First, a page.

What’s wrong with job search?

Rob @ offpaper
Mar 11, 2019 · 4 min read

I’ve struggled a fair bit (and by ‘fair bit’ I mean most days) with how the offpaper mission translates into something useful, right now. I’ve experienced so much support around taking the fight to the CV, and helping people showcase more of their unique human value. But how this finds an application in the current recruitment ecosystem is a tough question. There are more forces at play than I can hope to tackle in one go.

It’s no news that I think CVs are terrible as a showcase of human strength. But then I think job adverts are rubbish too. I also think company careers sites are paper thin, and that interviews are a bit of a circus where it’s hard to find a real connection because everyone’s on their weirdly-accommodating A-Game. There are loads of problems, but no theme.

But then I got it. It’s hidden information…

The root of all problems, and therefore the answer to the bigger picture stuff, lies in the shallow layer of data we use for the traditional ‘Search’ and ‘Selection’ journey in recruitment. Historically, that journey has gone something like this:

  1. Company posts job advertisement,
  2. Humans search job advertisements,
  3. Company selects the best candidate based on CV.

Let’s look quickly at each bit of that:

1) Company posts job advertisement. Usually they’re pretty transactional, outlining the main responsibilities of the position. Fine. These factual criteria make a job ad ‘searchable’ and play to the filtering tools of Indeed, LinkedIn jobs, Adzuna etc.

But job ads are written for everyone, and no-one. Companies can’t convey much about the human qualities they’re looking for or the nuanced ‘softer’ skills — except for in a few bullet points down at the bottom perhaps. Job ads are 90% ‘Background’ ‘Job Title’ and ‘Responsibilities’ with very little of anything else. That makes them static, emotionless, and commoditised. That raises the value of transactional skills, and stifles the value of human ones.

2) Humans search job advertisements. Search and filter apps are normal I guess, but when it feels like all listings are the same it gets dull, fast. (Search for black jeans on ASOS if you don’t believe me). Indeed.co.uk, for example has millions of jobs listed, and I’m expected to scratch my way through pages them with filters like ‘location’ ‘industry’ ‘company’ or ‘job title’. Get lost.

As a consumer in 2019, I’m lazy.

Cue cries: “See! Lazy millennials, can’t even be bothered to find a job!”.

True. The internet made me that way. Me and 50% of the working population by next year, actually. So yes, I want you (company) to bring things to me — metaphorically and literally. Some newer job sites have picked up on the curated approach vs searching. It’s better, but for me still misses the mark because the matching criteria haven’t changed. It’s still the traditional inputs like ‘location’ or ‘job title’. UX aside, it’s still the wrong focus.

I would really love someone to help me understand which of these millions of jobs is right for me. Personally. Which potential employers are going to help me feel happy and purposeful every day? Which are going to value me as an authentic individual, where my innate strengths and personality will contribute most to making an impact? It’s almost impossible for me to answer those questions as a job seeker.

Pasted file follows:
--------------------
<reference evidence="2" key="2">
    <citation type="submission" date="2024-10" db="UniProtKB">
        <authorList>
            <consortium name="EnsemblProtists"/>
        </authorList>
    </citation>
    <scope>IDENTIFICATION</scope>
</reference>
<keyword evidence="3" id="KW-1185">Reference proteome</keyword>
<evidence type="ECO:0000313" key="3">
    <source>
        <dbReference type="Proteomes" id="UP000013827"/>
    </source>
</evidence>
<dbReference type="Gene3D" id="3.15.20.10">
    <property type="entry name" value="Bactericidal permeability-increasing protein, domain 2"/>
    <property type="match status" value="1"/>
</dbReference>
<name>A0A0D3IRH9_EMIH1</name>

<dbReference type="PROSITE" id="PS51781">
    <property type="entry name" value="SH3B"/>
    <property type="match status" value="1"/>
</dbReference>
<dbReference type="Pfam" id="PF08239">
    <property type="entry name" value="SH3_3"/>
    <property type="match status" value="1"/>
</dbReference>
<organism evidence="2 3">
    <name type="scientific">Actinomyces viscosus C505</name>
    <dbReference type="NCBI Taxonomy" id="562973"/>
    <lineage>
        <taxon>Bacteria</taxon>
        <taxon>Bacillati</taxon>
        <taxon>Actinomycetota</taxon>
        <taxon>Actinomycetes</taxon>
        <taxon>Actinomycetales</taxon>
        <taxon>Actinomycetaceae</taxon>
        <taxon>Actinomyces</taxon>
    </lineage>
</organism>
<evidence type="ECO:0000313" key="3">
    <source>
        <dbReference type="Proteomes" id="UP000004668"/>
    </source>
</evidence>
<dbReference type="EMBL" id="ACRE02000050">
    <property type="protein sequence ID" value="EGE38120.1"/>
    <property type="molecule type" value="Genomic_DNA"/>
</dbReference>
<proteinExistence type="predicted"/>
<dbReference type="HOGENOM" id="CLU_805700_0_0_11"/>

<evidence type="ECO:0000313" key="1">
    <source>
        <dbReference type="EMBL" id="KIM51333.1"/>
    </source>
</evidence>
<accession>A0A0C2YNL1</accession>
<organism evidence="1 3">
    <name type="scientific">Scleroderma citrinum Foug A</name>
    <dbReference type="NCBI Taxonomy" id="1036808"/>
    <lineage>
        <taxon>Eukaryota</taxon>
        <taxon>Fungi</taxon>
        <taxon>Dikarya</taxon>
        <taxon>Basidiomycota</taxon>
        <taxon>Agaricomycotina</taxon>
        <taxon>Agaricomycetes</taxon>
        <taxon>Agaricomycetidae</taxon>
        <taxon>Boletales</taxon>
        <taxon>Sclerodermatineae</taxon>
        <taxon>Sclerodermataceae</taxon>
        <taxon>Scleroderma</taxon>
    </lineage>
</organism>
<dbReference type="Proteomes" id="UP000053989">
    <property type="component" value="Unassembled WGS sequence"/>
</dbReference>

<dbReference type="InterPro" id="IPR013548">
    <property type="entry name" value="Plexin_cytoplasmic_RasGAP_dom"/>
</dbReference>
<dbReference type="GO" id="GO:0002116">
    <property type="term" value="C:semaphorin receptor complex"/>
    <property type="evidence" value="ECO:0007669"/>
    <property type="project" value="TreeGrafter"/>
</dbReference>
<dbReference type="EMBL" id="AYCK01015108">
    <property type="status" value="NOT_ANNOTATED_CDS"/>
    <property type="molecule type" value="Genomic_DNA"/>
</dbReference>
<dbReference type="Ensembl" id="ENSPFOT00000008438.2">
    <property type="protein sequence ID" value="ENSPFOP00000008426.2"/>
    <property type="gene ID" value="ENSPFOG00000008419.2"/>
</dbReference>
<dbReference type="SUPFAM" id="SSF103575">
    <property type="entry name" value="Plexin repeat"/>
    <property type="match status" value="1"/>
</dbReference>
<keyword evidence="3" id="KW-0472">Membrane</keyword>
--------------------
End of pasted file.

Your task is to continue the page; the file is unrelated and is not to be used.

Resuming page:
Right now, as a hunter, I’ve got a blunt spear and a murky swamp — jabbing around blindly for a bit before giving up and going back to a slightly curly tuna sandwich.

3) Company selects best candidate based on CV. Most job sites have made it super easy for me to apply with my CV at this point. Awesome. Spam cannon central. And not unreasonably either — our CV is what we’ve got to sell with, and it’s the first thing an employer uses in screening. Of course we improve our odds by sharing it with more than one potential.

But imagine if, instead, our odds were defined by more than what’s on our CV. If more of our innate human qualities were visible, and valued, then surely the game changes through the availability of way more useful data to create a real connection.

To seriously re-define human value, we have to raise boats on both sides.

On one side, we’ve got to help people discover what makes them unique. No question. There’s so much power in taking some time to dissect what it is that makes us tick and what makes us happy. The power to change how we feel about life, if my own personal experience is anything to go by. Yet so many of us go through life without digging into that — moving from job to job based on past experience and not deeper values and unique strengths. We can make this easily accessible to more people.

The other side needs to play ball too. For companies that believe in the power of uniquely human qualities, ‘soft’ skills, and how the combination of these contribute to business performance — lifting the lid on internal culture and ‘how’ things are done is critical. Allowing people to discover and understand more about how your group of people works, is an important step in the journey to a more enlightened matching process.

In the mission to raise the value and appreciation of unique human qualities, I realised I can’t ignore the ‘context’. Opening up more information on both sides is what will move us from the current, severely lacking, journey .The key to improving the experience for candidates also relies on collaboration with companies opening up on culture.

Otherwise I’m just giving the hunters a sharper spear at the same murky lake.

We need to make the water clearer, and give people more to fish with.

Rob @ offpaper

Written by

Humans > CVs. Let’s do something about it.

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